specific exemptions for each redaction made in a public record."  
           EFF counters the arguments made by government agencies about  
          the added costs and burdens by suggesting that "the bill may  
          conserve recourses as well.  If a member of the public chooses  
          to challenge a CPRA request denial in court, this bill would  
          allow the requester to narrow the challenge to specific  
          documents, thus limiting the scope of litigation for both the  
          government and the requester." 


          ARGUMENTS IN OPPOSITION:  Several individual cities in  
          California, as well as the League of California cities, oppose  
          this bill because, they contend, it will pose "significant  
          operational challenges, increased costs and a potential for  
          increased litigation for cities already struggling to comply  
          with the California Public Records Act (CPRA)."  As noted above  
          in the analysis, most of the letters received by the Committee  
          appear to be in response to the bill as introduced or to a set  
          of earlier proposed amendments that are significantly different  
          than the most recent amendments.  Nonetheless, whatever form  
          additional requirements may take, the cities remind us that any  
          additional requirements will impose burdens and costs on already  
          limited resources.  Many of the letters submitted by the cities  
          point out that they "already struggle to comply with the 10-day  
          response period associated with the CPRA."  Moreover, cities  
          contend that in recent years the volume of requests have  








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          increased, so much so that "many cities large and small have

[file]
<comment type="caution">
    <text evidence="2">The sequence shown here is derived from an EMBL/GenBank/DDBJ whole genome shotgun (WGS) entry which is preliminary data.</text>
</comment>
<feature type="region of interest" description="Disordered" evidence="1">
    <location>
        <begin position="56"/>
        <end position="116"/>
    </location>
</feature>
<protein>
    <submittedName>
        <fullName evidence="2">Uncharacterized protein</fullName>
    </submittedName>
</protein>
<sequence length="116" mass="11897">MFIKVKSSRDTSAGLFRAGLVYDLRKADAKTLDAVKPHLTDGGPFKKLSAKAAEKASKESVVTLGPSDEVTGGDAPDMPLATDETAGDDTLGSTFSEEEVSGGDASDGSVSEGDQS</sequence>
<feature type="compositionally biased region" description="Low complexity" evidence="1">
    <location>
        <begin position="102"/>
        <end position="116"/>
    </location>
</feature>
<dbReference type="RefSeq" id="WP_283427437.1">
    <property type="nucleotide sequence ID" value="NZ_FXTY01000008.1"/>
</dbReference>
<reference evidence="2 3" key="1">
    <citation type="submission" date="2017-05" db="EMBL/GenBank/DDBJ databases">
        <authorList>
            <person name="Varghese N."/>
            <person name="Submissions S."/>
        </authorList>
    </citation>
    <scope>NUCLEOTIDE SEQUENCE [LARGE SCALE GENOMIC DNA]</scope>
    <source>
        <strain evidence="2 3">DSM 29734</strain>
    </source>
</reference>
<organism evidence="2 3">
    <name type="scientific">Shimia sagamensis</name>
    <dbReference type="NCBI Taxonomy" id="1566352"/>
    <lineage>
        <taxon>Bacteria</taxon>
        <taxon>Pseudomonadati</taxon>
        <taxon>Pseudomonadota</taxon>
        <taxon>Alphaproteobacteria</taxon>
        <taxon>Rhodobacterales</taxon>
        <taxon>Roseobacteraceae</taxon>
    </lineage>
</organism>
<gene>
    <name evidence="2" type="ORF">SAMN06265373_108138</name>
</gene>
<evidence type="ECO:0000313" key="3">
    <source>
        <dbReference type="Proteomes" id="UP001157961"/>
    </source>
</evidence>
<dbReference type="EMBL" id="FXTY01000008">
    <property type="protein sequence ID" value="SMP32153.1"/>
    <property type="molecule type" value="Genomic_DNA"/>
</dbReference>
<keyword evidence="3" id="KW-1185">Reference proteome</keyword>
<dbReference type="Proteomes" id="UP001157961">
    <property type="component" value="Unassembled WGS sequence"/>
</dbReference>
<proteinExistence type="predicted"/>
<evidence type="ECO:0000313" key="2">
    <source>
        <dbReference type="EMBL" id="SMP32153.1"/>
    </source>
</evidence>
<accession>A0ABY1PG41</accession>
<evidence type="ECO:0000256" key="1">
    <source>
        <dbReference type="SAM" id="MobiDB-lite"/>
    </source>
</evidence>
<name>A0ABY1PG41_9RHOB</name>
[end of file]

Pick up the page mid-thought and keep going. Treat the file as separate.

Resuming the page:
already had to hire additional staff dedicated solely to review  
          documents in association with CPRA requests."  Other objections  
          by the cities that submitted letters of opposition address the  
          provision, no longer in the bill, that would have required the  
          agency to supply a "log" or "list" of responsive titles as part  
          of the denial response.  The bill is also opposed by counties,  
          county associations, and miscellaneous local, regional, and  
          state entities for substantially the same reasons as those put  
          forth by the cities. 


          REGISTERED SUPPORT / OPPOSITION:




          Support


          ACLU


          California Newspaper Publishers Association


          Electronic Frontier Foundation  


          Firearms Policy Coalition 


          San Diegans for Open Government


          Socrata  


          Sierra Club








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          Opposition


          Association of California Water Agencies 


          California Association of Clerks and Election Officials 


          California Association of Counties 


          City Clerks Association of California 


          City of Burbank 


          City of Belvedere


          City of Chico 


          City of Chino 


          City of Chino Hills  










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          City of Coachella 


          City of Colton


          City of Corona 


          City of Costa Mesa  


          City of Cypress


          City of Danville 


          City of Desert Hot Springs 


          City of Downey  


          City of Dublin 


          City of Eastvale


          City of Glendora 


          City of Indian Wells 


          City of Laguna Hills  










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          City of Lakeport 


          City of Lakewood 


          City of La Quinta 


          City of Los Alamitos 


          City of Los Altos


          City of Martinez


          City of Menifee  


          City of Murrieta


          City of Napa 


          City of Newark 


          City of Newport Beach 


          City of Norco 


          City of Norwalk 










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          City of Ontario 


          City of Pinole 


          City of Poway


          City of Rancho Cucamonga 


          City of Riverbank 


          City of Rocklin 


          City of Roseville  


          City of Salinas 


          City of San Dimas 


          City of San Marino 


          City of Santa Maria


          City of Santa Monica  


          City of South Lake Tahoe 










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          City of Temecula 


          City of Torrance 


          City of Union City 


          League of California Cities 


          Sacramento Municipal Utility District (SMUD)


          San Joaquin Board of Supervisors 


          One Individual 




          Analysis Prepared by:Thomas Clark / JUD. / (916) 319-2334